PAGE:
The removal of Tata Sons’ chairman Cyrus Mistry cast a spotlight on an unfolding boardroom drama. But what are the legalities?
Nandini Lakshman finds out
Boardroom dramas are not new to India. Neither are they rare. But it is ironic when one of India’s largest and most revered corporate houses, which puts a premium on being low key, falls into an acrimonious corporate combat that unravels in the public eye.
“Boardroom battles depend on the items on the agenda,” says senior lawyer Suresh Talwar, who sits on the boards of many companies. “If a chairman leads from the front, he coaxes everyone to agree. At times, directors can say ‘note my dissent’, but still take it forward.”
But leading with such power is not always possible. On 24 October, barely four years into his job, 48-year-old Cyrus Mistry was unexpectedly dismissed as chairman of Tata Sons by the company’s board of directors.
The matter seems destined for the courtroom, but has played out very publicly before any court drama ensues. “Since the disputes are not formally being adjudicated by a court in India there is no risk whatsoever from a Contempt of Court Act perspective,” says Ameet Datta, a partner at Saikrushna & Associates.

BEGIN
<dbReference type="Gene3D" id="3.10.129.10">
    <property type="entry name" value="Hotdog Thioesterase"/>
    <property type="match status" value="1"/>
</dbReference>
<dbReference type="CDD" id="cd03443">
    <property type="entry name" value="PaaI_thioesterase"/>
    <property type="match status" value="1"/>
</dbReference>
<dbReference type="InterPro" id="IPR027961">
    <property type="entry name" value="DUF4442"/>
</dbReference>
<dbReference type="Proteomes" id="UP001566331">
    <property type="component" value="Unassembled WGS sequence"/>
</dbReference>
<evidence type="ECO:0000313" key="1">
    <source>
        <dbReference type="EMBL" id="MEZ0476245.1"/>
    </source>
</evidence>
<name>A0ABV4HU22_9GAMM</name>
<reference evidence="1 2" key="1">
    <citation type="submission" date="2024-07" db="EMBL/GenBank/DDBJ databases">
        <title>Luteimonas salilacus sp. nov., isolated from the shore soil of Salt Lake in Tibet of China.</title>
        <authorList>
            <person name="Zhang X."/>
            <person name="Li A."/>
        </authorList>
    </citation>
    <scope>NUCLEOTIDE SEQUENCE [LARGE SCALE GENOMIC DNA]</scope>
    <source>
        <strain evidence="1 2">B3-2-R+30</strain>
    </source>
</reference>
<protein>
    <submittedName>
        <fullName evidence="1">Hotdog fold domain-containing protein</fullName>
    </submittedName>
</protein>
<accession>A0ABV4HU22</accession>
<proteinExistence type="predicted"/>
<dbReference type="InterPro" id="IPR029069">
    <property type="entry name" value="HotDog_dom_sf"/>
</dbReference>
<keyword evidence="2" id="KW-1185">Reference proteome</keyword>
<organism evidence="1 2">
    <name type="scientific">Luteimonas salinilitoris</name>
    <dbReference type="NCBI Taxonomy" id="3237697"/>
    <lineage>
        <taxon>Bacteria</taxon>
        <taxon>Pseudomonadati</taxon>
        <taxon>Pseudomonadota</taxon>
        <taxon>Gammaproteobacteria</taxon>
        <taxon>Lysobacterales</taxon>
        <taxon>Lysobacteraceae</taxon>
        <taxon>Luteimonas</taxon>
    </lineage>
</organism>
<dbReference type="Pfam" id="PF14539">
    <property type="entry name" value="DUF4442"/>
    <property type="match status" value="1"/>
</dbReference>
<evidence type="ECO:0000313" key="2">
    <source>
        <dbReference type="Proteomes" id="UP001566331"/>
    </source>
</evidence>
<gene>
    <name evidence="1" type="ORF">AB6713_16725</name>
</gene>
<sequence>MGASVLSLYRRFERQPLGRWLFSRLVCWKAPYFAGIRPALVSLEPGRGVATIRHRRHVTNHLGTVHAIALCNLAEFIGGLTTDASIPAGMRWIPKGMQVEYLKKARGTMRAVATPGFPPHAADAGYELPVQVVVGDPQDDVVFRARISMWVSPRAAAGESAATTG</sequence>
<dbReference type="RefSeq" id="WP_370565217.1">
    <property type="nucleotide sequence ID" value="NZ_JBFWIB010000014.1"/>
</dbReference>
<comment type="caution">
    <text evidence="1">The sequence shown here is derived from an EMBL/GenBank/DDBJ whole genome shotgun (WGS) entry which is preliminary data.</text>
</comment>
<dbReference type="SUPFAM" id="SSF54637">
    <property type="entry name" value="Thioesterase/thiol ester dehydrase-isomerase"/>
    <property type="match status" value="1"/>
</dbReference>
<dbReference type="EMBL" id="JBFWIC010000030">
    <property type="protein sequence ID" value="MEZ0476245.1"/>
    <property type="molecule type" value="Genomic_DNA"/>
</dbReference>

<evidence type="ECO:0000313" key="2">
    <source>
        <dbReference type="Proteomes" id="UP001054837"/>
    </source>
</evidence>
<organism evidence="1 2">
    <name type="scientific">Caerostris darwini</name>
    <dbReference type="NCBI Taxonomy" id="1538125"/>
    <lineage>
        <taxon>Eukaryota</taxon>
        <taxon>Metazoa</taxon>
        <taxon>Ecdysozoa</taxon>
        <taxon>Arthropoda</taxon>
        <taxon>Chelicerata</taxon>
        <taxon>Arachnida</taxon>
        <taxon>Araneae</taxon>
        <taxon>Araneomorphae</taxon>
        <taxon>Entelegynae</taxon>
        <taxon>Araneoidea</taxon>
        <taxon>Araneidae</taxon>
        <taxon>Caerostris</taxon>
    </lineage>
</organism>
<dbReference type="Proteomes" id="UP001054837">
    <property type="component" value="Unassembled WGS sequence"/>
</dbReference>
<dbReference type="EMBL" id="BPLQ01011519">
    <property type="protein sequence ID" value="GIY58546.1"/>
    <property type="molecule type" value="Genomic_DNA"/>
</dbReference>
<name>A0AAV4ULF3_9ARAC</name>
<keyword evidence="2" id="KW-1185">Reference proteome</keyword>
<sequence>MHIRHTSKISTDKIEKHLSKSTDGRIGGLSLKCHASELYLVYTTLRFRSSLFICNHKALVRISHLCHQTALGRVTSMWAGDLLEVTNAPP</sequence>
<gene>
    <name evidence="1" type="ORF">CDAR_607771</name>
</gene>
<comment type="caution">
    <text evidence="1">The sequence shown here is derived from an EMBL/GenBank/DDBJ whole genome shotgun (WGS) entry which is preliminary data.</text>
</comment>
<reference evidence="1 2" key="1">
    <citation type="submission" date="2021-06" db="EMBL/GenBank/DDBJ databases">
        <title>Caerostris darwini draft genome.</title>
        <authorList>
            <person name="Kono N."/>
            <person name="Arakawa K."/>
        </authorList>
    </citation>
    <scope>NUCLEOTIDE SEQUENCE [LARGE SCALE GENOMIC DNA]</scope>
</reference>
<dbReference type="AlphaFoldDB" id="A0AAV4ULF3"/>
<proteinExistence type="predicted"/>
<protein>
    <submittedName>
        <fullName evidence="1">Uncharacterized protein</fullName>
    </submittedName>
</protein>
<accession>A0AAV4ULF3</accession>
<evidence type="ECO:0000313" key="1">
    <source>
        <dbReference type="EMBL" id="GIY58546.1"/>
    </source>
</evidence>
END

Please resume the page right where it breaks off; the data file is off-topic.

He adds: “There is no bar to accurate reporting of facts and matters being adjudicated before a court or in reference to a court’s order/judgment.”
Mistry, whose family is the single largest shareholder of Tata Sons, the Tata Group’s holding company, with an 18% stake, was moved from an executive director position to a non-executive director as shown in a filing to the Ministry of Corporate Affairs the following day. This meant that Mistry would no longer be involved in the company’s day-to-day affairs.